Are the Moon’s nearside‐farside asymmetries the result of a giant impact?

1,2,3Meng‐Hua Zhu,2Kai Wünnemann,4Ross W.K. Potter,5Thorsten Kleine,6Alessandro Morbidelli
Journal of Geophysical Research, Planets (in Press) Link to Article [https://doi.org/10.1029/2018JE005826]
1Space Science Institute, Macau University of Science and Technology, Taipa, Macau
2Museum für Naturkunde, Leibniz Institute for Evolution and Biodiversity Science, Berlin, Germany
3CAS Center for Excellence in Comparative Planetology, China
4Department of Earth, Environmental and Planetary Sciences, Brown University, Providence, RI, USA
5Institut für Planetologie, University of Münster, Münster, Germany
6Département Lagrange, University of Nice–Sophia Antipolis, Nice, France
Published by arrangement with John Wiley & Sons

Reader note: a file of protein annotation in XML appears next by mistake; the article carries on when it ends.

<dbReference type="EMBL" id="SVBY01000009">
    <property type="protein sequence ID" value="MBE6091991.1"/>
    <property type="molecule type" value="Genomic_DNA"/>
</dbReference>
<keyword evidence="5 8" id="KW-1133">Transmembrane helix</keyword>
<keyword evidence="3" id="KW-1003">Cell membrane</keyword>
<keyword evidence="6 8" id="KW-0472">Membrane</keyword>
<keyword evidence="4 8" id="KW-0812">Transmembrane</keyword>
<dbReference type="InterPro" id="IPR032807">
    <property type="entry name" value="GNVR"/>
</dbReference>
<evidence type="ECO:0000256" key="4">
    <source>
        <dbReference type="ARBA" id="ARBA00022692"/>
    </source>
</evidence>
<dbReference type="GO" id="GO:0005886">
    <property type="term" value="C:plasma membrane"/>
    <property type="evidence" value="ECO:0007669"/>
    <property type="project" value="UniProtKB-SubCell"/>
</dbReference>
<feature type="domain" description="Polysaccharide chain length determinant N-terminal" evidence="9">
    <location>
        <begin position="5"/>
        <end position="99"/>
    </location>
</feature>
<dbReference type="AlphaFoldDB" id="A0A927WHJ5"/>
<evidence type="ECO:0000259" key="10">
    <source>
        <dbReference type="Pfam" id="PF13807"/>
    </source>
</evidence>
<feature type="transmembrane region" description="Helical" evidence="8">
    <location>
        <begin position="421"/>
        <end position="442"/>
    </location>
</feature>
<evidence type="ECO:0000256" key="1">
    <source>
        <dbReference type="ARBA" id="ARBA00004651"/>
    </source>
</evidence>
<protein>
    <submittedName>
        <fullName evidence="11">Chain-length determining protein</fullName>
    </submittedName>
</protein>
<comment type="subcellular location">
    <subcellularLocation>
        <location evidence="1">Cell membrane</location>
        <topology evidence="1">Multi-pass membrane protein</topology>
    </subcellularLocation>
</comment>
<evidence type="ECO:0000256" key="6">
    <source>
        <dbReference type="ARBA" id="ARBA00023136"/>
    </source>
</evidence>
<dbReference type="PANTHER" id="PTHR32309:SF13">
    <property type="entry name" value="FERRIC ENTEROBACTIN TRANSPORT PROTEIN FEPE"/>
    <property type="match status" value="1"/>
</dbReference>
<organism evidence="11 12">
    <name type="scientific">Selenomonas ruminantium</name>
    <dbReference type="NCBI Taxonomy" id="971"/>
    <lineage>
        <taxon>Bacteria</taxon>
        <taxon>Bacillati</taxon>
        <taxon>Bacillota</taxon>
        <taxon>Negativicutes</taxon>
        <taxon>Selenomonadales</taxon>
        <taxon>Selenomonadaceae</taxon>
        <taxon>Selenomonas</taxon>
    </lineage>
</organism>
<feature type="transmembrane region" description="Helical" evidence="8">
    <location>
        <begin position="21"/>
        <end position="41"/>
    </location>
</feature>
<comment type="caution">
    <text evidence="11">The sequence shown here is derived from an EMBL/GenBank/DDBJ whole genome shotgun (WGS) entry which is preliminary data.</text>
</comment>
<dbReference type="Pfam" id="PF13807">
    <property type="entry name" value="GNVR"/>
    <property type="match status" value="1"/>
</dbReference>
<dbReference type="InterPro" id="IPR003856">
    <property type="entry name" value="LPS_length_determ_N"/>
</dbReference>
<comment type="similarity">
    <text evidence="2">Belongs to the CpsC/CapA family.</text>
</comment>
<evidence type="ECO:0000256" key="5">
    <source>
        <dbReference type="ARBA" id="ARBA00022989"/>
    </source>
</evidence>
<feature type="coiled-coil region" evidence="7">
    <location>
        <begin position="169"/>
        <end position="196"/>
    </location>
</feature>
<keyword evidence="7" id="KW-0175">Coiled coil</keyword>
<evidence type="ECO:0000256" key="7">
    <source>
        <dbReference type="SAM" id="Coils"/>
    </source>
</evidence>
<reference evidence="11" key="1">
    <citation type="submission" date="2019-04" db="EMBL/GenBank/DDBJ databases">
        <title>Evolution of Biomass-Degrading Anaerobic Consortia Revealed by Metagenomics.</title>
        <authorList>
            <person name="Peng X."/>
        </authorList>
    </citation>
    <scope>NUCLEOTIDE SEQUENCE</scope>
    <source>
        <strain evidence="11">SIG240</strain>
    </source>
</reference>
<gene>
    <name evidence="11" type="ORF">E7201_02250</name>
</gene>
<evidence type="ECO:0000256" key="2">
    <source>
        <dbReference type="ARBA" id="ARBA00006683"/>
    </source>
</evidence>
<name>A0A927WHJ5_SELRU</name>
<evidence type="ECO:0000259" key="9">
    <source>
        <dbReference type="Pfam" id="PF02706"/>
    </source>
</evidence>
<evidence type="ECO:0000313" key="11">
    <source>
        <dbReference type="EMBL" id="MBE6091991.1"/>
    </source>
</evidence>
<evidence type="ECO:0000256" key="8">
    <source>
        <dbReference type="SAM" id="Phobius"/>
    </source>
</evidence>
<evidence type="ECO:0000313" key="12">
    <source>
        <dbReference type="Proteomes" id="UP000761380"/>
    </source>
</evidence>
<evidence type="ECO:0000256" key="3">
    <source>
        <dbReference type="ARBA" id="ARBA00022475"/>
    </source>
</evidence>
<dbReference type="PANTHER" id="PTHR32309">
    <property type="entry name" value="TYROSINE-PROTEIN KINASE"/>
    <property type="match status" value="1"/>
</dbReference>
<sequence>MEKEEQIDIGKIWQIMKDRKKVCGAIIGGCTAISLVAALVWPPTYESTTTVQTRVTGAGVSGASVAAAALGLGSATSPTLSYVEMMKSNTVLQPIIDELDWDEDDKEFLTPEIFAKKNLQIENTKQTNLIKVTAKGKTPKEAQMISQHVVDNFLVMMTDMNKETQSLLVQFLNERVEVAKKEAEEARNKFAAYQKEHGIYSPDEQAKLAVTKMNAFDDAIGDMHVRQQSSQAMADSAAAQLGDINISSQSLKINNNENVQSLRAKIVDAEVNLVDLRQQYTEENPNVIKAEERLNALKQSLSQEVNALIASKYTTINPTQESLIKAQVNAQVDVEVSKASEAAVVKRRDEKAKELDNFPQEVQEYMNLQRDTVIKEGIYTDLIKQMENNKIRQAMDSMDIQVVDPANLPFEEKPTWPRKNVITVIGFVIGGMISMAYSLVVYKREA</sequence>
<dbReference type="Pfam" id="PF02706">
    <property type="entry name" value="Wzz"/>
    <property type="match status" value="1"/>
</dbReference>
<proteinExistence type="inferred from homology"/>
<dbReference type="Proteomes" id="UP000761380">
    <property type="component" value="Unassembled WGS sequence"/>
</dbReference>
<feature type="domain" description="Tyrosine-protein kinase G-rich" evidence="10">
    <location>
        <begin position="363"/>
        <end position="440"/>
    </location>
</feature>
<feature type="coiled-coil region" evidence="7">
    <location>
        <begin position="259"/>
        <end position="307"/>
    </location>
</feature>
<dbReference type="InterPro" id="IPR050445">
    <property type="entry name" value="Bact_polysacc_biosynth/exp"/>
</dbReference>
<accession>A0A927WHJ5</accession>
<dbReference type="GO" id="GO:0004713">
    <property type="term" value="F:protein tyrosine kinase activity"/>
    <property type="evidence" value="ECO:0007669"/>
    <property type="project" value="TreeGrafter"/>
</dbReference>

The Moon exhibits striking geological asymmetries in elevation, crustal thickness, and composition between its nearside and farside. Although several scenarios have been proposed to explain these asymmetries, their origin remains debated. Recent remote sensing observations suggest that (1) the crust on the farside highlands consists of two layers: a primary anorthositic layer with thickness of ~30‐50 km and on top a more mafic‐rich layer ~ 10 km thick; and (2) the nearside exhibits a large area of low‐Ca pyroxene that has been interpreted to have an impact origin. These observations support the idea that the lunar nearside‐farside asymmetries may be the result of a giant impact. Here, using quantitative numerical modeling, we test the hypothesis that a giant impact on the early Moon can explain the striking differences in elevation, crustal thickness, and composition between the nearside and farside of the Moon. We find that a large impactor, impacting the current nearside with a low velocity, can form a mega‐basin and reproduce the characteristics of the crustal asymmetry and structures comparable to those observed on the current Moon, including the nearside lowlands and the farside’s mafic‐rich layer on top of a primordial anorthositic crust. Our model shows that the excavated deep‐seated KREEP (potassium, rare‐earth elements, and phosphorus) material, deposited close to the basin rim, slumps back into the basin and covers the entire basin floor; subsequent large impacts can transport the shallow KREEP material to the surface, resulting in its observed distribution. In addition, our model suggests that prior to the asymmetry‐forming impact, the Moon may have had an 182W anomaly compared to the immediate post‐giant impact Earth’s mantle, as predicted if the Moon was created through a giant collision with the proto‐Earth.

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